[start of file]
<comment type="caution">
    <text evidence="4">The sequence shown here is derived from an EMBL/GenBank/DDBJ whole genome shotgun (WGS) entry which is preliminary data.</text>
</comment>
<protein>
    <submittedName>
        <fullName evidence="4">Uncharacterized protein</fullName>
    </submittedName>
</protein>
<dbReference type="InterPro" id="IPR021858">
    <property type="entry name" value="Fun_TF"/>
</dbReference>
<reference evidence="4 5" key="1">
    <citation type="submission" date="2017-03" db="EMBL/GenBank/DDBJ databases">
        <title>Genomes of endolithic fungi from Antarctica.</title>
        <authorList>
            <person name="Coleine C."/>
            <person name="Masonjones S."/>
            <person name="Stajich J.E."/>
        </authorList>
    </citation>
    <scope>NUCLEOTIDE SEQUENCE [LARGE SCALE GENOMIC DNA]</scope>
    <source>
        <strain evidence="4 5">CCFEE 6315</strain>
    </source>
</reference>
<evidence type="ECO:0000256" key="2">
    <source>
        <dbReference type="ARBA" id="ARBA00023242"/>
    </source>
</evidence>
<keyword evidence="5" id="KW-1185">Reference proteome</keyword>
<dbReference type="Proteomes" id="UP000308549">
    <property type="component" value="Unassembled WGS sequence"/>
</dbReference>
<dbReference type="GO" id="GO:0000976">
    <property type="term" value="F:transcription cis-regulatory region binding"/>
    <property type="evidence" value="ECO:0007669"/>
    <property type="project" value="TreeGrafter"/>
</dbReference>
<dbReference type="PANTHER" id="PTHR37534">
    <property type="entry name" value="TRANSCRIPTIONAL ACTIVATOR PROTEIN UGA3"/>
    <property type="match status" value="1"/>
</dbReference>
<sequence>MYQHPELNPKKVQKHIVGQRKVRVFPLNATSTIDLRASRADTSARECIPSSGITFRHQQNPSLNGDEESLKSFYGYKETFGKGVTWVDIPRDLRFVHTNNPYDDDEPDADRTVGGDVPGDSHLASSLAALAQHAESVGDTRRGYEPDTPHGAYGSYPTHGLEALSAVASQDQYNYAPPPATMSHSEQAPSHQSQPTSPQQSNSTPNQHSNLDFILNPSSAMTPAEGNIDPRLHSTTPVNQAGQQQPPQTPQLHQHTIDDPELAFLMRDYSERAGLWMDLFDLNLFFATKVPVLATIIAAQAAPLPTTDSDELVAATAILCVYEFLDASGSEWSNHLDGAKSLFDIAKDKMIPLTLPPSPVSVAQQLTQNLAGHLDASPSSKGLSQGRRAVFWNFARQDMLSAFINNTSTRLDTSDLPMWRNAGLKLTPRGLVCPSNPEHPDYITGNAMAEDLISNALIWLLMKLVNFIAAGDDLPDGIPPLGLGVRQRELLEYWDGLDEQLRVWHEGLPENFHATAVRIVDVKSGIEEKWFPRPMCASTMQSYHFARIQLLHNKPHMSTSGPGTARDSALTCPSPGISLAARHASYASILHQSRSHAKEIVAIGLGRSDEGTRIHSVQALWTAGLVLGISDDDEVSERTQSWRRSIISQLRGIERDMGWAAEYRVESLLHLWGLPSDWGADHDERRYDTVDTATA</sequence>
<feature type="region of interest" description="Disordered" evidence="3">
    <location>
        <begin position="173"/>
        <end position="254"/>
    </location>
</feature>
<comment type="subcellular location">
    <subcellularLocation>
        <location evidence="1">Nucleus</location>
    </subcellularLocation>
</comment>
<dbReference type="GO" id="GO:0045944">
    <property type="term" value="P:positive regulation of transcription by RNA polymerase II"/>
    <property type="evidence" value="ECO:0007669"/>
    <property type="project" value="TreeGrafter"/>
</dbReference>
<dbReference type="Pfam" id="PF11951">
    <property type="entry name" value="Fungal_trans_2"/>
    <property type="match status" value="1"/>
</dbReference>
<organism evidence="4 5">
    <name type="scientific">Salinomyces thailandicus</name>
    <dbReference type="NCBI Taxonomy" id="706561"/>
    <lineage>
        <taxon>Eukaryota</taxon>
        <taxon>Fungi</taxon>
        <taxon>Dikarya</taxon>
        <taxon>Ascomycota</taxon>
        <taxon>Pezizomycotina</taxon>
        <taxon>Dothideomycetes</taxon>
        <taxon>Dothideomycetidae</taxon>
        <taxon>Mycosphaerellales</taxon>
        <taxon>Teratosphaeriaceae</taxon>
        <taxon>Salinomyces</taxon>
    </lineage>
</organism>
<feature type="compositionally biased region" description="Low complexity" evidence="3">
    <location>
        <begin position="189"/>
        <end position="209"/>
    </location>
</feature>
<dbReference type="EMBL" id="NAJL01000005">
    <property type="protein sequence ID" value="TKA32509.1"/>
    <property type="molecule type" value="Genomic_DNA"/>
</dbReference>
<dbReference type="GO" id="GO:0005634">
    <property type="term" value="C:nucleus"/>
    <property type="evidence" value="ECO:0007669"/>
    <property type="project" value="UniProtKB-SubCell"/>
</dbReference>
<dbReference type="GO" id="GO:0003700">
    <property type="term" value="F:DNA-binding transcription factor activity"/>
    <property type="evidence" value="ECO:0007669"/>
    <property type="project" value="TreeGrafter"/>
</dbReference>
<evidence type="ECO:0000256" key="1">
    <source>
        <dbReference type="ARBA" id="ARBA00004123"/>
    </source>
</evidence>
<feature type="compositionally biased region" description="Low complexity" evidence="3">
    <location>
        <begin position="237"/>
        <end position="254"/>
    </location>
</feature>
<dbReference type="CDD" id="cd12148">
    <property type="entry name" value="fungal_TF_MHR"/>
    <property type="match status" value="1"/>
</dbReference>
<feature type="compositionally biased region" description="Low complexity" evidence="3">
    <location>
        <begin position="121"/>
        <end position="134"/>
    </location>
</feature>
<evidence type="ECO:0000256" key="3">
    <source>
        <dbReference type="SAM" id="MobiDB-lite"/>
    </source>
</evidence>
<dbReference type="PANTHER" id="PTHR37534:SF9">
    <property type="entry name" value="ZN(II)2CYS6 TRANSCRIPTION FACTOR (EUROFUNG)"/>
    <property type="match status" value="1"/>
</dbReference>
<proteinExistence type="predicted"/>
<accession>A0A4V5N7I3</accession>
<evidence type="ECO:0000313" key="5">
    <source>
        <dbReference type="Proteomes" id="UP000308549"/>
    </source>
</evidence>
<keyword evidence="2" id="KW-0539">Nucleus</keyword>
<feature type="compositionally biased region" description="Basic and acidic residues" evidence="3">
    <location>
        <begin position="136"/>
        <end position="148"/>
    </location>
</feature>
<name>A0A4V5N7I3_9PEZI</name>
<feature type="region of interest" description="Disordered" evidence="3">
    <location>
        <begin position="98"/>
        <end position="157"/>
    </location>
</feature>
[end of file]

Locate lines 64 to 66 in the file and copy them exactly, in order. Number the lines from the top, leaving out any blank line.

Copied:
</dbReference>
<organism evidence="4 5">
    <name type="scientific">Salinomyces thailandicus</name>